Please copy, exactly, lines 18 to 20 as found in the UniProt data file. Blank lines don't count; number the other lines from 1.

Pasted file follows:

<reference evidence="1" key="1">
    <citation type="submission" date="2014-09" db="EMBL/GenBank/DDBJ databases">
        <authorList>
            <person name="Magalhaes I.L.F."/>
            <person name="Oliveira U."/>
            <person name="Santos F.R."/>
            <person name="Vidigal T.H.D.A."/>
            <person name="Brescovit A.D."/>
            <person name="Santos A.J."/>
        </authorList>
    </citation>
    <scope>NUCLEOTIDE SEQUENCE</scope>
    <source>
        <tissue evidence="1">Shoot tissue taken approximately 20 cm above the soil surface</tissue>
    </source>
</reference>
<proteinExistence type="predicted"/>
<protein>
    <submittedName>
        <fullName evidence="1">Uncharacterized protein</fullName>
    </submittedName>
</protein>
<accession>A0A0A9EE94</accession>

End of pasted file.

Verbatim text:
<protein>
    <submittedName>
        <fullName evidence="1">Uncharacterized protein</fullName>